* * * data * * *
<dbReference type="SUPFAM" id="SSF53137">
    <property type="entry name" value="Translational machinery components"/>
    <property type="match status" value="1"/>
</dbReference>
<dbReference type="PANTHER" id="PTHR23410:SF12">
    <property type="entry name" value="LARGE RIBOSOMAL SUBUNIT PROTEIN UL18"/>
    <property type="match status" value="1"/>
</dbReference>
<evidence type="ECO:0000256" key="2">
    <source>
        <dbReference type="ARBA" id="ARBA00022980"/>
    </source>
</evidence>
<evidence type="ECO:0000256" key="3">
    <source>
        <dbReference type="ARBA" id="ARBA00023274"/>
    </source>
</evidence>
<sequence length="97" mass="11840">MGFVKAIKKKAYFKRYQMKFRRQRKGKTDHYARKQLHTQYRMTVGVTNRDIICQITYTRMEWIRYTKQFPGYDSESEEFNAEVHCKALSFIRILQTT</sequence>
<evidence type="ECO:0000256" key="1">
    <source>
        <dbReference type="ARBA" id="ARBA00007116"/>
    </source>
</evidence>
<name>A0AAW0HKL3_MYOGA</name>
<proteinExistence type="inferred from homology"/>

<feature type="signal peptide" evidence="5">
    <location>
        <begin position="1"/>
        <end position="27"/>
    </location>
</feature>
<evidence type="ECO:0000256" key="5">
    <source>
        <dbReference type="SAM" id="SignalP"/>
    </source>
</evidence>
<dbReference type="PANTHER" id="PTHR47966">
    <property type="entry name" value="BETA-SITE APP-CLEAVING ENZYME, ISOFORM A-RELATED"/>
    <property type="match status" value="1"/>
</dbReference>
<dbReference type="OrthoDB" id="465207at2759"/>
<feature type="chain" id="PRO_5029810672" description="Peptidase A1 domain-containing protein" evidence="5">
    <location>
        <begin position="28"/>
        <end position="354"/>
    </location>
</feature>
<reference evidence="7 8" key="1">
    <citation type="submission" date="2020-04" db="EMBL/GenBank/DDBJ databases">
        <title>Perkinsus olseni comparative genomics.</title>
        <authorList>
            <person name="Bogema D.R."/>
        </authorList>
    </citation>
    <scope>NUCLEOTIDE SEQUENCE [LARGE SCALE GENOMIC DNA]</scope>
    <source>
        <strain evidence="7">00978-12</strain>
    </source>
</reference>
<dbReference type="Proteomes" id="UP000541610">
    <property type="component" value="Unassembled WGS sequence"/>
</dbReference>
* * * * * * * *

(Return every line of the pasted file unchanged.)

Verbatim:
<dbReference type="SUPFAM" id="SSF53137">
    <property type="entry name" value="Translational machinery components"/>
    <property type="match status" value="1"/>
</dbReference>
<dbReference type="PANTHER" id="PTHR23410:SF12">
    <property type="entry name" value="LARGE RIBOSOMAL SUBUNIT PROTEIN UL18"/>
    <property type="match status" value="1"/>
</dbReference>
<evidence type="ECO:0000256" key="2">
    <source>
        <dbReference type="ARBA" id="ARBA00022980"/>
    </source>
</evidence>
<evidence type="ECO:0000256" key="3">
    <source>
        <dbReference type="ARBA" id="ARBA00023274"/>
    </source>
</evidence>
<sequence length="97" mass="11840">MGFVKAIKKKAYFKRYQMKFRRQRKGKTDHYARKQLHTQYRMTVGVTNRDIICQITYTRMEWIRYTKQFPGYDSESEEFNAEVHCKALSFIRILQTT</sequence>
<evidence type="ECO:0000256" key="1">
    <source>
        <dbReference type="ARBA" id="ARBA00007116"/>
    </source>
</evidence>
<name>A0AAW0HKL3_MYOGA</name>
<proteinExistence type="inferred from homology"/>

<feature type="signal peptide" evidence="5">
    <location>
        <begin position="1"/>
        <end position="27"/>
    </location>
</feature>
<evidence type="ECO:0000256" key="5">
    <source>
        <dbReference type="SAM" id="SignalP"/>
    </source>
</evidence>
<dbReference type="PANTHER" id="PTHR47966">
    <property type="entry name" value="BETA-SITE APP-CLEAVING ENZYME, ISOFORM A-RELATED"/>
    <property type="match status" value="1"/>
</dbReference>
<dbReference type="OrthoDB" id="465207at2759"/>
<feature type="chain" id="PRO_5029810672" description="Peptidase A1 domain-containing protein" evidence="5">
    <location>
        <begin position="28"/>
        <end position="354"/>
    </location>
</feature>
<reference evidence="7 8" key="1">
    <citation type="submission" date="2020-04" db="EMBL/GenBank/DDBJ databases">
        <title>Perkinsus olseni comparative genomics.</title>
        <authorList>
            <person name="Bogema D.R."/>
        </authorList>
    </citation>
    <scope>NUCLEOTIDE SEQUENCE [LARGE SCALE GENOMIC DNA]</scope>
    <source>
        <strain evidence="7">00978-12</strain>
    </source>
</reference>
<dbReference type="Proteomes" id="UP000541610">
    <property type="component" value="Unassembled WGS sequence"/>
</dbReference>